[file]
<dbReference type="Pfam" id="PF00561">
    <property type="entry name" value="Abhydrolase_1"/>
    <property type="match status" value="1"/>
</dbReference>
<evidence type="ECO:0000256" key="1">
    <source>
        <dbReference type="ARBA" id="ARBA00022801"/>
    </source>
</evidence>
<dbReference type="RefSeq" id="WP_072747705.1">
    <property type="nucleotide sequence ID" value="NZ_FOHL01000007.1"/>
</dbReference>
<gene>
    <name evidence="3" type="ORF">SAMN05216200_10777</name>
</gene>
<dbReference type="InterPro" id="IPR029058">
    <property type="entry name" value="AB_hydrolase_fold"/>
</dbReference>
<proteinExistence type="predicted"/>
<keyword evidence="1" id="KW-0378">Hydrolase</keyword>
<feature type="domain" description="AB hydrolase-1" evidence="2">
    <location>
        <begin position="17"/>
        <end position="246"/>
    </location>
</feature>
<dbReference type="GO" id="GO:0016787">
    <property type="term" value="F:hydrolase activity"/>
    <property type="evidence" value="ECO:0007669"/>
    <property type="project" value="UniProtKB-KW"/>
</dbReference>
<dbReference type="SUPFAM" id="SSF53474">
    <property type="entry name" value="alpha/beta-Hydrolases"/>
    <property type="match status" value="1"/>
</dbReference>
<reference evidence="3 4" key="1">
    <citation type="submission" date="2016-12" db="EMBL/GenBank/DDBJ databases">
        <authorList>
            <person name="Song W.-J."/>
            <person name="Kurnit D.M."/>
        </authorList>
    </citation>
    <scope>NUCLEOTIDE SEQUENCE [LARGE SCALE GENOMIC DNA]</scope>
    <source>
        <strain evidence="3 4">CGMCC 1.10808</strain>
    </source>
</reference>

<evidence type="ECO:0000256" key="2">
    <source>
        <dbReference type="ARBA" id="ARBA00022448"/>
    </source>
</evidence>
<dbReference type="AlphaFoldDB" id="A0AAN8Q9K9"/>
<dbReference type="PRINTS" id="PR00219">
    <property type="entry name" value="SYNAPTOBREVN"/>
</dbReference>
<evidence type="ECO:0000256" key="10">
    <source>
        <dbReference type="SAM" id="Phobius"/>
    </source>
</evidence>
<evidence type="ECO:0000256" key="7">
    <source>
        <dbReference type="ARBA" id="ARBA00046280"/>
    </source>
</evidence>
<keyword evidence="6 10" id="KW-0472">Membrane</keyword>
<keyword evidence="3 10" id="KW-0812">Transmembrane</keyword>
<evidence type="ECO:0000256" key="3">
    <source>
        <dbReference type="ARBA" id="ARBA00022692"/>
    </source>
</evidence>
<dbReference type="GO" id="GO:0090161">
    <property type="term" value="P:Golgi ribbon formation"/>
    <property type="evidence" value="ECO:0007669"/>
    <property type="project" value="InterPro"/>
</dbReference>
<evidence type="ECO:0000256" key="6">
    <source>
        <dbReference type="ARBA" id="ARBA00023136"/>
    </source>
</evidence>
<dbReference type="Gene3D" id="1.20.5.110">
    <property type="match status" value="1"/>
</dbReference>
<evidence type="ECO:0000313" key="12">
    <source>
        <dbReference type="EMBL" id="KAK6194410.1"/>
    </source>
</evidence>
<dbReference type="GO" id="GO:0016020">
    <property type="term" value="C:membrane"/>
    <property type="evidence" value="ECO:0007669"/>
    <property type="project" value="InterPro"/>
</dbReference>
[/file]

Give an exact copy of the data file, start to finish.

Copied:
<dbReference type="Pfam" id="PF00561">
    <property type="entry name" value="Abhydrolase_1"/>
    <property type="match status" value="1"/>
</dbReference>
<evidence type="ECO:0000256" key="1">
    <source>
        <dbReference type="ARBA" id="ARBA00022801"/>
    </source>
</evidence>
<dbReference type="RefSeq" id="WP_072747705.1">
    <property type="nucleotide sequence ID" value="NZ_FOHL01000007.1"/>
</dbReference>
<gene>
    <name evidence="3" type="ORF">SAMN05216200_10777</name>
</gene>
<dbReference type="InterPro" id="IPR029058">
    <property type="entry name" value="AB_hydrolase_fold"/>
</dbReference>
<proteinExistence type="predicted"/>
<keyword evidence="1" id="KW-0378">Hydrolase</keyword>
<feature type="domain" description="AB hydrolase-1" evidence="2">
    <location>
        <begin position="17"/>
        <end position="246"/>
    </location>
</feature>
<dbReference type="GO" id="GO:0016787">
    <property type="term" value="F:hydrolase activity"/>
    <property type="evidence" value="ECO:0007669"/>
    <property type="project" value="UniProtKB-KW"/>
</dbReference>
<dbReference type="SUPFAM" id="SSF53474">
    <property type="entry name" value="alpha/beta-Hydrolases"/>
    <property type="match status" value="1"/>
</dbReference>
<reference evidence="3 4" key="1">
    <citation type="submission" date="2016-12" db="EMBL/GenBank/DDBJ databases">
        <authorList>
            <person name="Song W.-J."/>
            <person name="Kurnit D.M."/>
        </authorList>
    </citation>
    <scope>NUCLEOTIDE SEQUENCE [LARGE SCALE GENOMIC DNA]</scope>
    <source>
        <strain evidence="3 4">CGMCC 1.10808</strain>
    </source>
</reference>

<evidence type="ECO:0000256" key="2">
    <source>
        <dbReference type="ARBA" id="ARBA00022448"/>
    </source>
</evidence>
<dbReference type="AlphaFoldDB" id="A0AAN8Q9K9"/>
<dbReference type="PRINTS" id="PR00219">
    <property type="entry name" value="SYNAPTOBREVN"/>
</dbReference>
<evidence type="ECO:0000256" key="10">
    <source>
        <dbReference type="SAM" id="Phobius"/>
    </source>
</evidence>
<evidence type="ECO:0000256" key="7">
    <source>
        <dbReference type="ARBA" id="ARBA00046280"/>
    </source>
</evidence>
<keyword evidence="6 10" id="KW-0472">Membrane</keyword>
<keyword evidence="3 10" id="KW-0812">Transmembrane</keyword>
<evidence type="ECO:0000256" key="3">
    <source>
        <dbReference type="ARBA" id="ARBA00022692"/>
    </source>
</evidence>
<dbReference type="GO" id="GO:0090161">
    <property type="term" value="P:Golgi ribbon formation"/>
    <property type="evidence" value="ECO:0007669"/>
    <property type="project" value="InterPro"/>
</dbReference>
<evidence type="ECO:0000256" key="6">
    <source>
        <dbReference type="ARBA" id="ARBA00023136"/>
    </source>
</evidence>
<dbReference type="Gene3D" id="1.20.5.110">
    <property type="match status" value="1"/>
</dbReference>
<evidence type="ECO:0000313" key="12">
    <source>
        <dbReference type="EMBL" id="KAK6194410.1"/>
    </source>
</evidence>
<dbReference type="GO" id="GO:0016020">
    <property type="term" value="C:membrane"/>
    <property type="evidence" value="ECO:0007669"/>
    <property type="project" value="InterPro"/>
</dbReference>